American Catholics (both liberal and conservative) have always, understandably, been very protective of their autonomy. That is something popes have noticed – one clear example being the Vatican’s condemnation in 1899 of the heresy of “Americanism” or the insistence on the need to adapt Catholicism to America.
What’s more, and this is not insignificant, Francis is not as comfortable speaking English as his predecessors – indeed, he spent the summer studying the language in preparation for this trip.
American culture has a tremendous ability to absorb every other culture. It is undeniable that the culture of Catholics in America has been largely changed by America, and no pope can do much about that.
But here’s why you need to watch this papal visit
So why is a papal visit interesting, if not essential, for those who want to understand something of the world today?
The first reason, and perhaps the most obvious one, is that Francis presents Catholics and non-Catholics alike with the idea that there is another “source” for understanding ourselves and the issues that divide and unite our communities.
Catholicism makes the case against “monism” – against the dominance of one intellectual, philosophical and spiritual tradition. Roman Catholicism is not just a church: it understands itself culturally and geopolitically as “a world” – or “the” world before modernity turned secular. In this papal trip, therefore, the leader of the Catholic Church is meeting America, the global leader of its “counterpart” – modernity, capitalism and pluralism.
But the second, and to my mind the most important, reason to pay attention to what happens in the next few days is the story of relations between the papacy and the Catholic Church on one side and the United States on the other: a story about change in religion and politics.
Francis is addressing Congress on September 24 2015.
The very idea that the Roman Catholic pope, head of the Vatican State, can address Congress would have shocked most Americans only 30 years ago.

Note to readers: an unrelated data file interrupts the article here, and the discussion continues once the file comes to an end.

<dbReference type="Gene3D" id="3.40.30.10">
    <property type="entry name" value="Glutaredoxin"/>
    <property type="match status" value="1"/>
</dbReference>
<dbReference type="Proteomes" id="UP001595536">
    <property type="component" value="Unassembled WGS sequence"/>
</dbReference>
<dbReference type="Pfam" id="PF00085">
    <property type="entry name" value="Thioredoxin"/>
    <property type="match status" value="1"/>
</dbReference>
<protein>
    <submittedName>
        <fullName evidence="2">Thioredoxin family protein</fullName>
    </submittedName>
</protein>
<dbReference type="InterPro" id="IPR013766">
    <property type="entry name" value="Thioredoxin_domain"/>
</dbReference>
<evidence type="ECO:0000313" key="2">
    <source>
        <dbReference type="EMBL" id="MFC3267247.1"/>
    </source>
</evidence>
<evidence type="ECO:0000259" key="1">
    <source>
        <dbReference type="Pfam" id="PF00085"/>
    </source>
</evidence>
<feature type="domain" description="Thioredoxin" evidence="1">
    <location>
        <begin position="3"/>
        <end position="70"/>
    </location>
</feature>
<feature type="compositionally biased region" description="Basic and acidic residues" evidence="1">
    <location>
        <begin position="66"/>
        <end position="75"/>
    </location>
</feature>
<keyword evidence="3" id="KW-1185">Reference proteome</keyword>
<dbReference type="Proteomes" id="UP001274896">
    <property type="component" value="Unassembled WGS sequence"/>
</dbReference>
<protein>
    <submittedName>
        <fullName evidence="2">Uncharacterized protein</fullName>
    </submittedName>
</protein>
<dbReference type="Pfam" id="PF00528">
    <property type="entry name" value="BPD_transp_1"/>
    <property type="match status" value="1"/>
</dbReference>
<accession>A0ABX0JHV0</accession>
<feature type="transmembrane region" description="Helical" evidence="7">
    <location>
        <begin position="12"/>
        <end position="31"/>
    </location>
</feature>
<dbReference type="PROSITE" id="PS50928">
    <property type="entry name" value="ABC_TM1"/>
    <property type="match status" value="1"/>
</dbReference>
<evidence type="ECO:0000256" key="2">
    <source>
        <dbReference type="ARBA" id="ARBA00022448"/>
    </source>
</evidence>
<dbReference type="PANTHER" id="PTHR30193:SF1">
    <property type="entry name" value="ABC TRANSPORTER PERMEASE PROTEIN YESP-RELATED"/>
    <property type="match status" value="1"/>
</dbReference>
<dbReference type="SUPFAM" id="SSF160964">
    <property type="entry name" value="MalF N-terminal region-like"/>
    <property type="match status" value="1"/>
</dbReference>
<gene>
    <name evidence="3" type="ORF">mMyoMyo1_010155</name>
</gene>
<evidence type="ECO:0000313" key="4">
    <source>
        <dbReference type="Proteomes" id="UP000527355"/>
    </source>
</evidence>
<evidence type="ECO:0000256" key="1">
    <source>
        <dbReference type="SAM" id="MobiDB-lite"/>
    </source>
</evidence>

It was only in 1984 that the US and the Vatican established diplomatic relations. Ronald Reagan did that. He would have been surprised to witness the successor of the anti-communist pope John Paul II accepting a hammer and sickle crucifix during his trip to Bolivia earlier this year.
Catholicism today is part of the American mainstream. Just look at the Supreme Court: six of the nine justices are Catholic. This is a stunning change from the original exclusively Protestant identity of America.
On the other hand, world Catholicism has become in recent years much more American than it used to be – and much more American than Italian, for that matter.
Church teaching on religious freedom and democracy and the new sensibility on the role of women in the Church came to Rome largely thanks to the experience of Catholics in the United States. It was an American Jesuit theologian, John Courtney Murray, who was the chief drafter of the document of the Second Vatican Council on religious liberty, approved in 1965 – in 1954 he had been silenced by the Vatican for writing on the subject.
The point I want to make here is that the influence the Vatican has on the US and vice versa can be seen only over a long period of time – over years, if not decades. It is very unlikely that we will see any change before the next presidential election.
But change there will be, and paying attention over the next few days is the only way to capture the direction of that evolution. And that matters, whether you are Catholic, American or none of the above.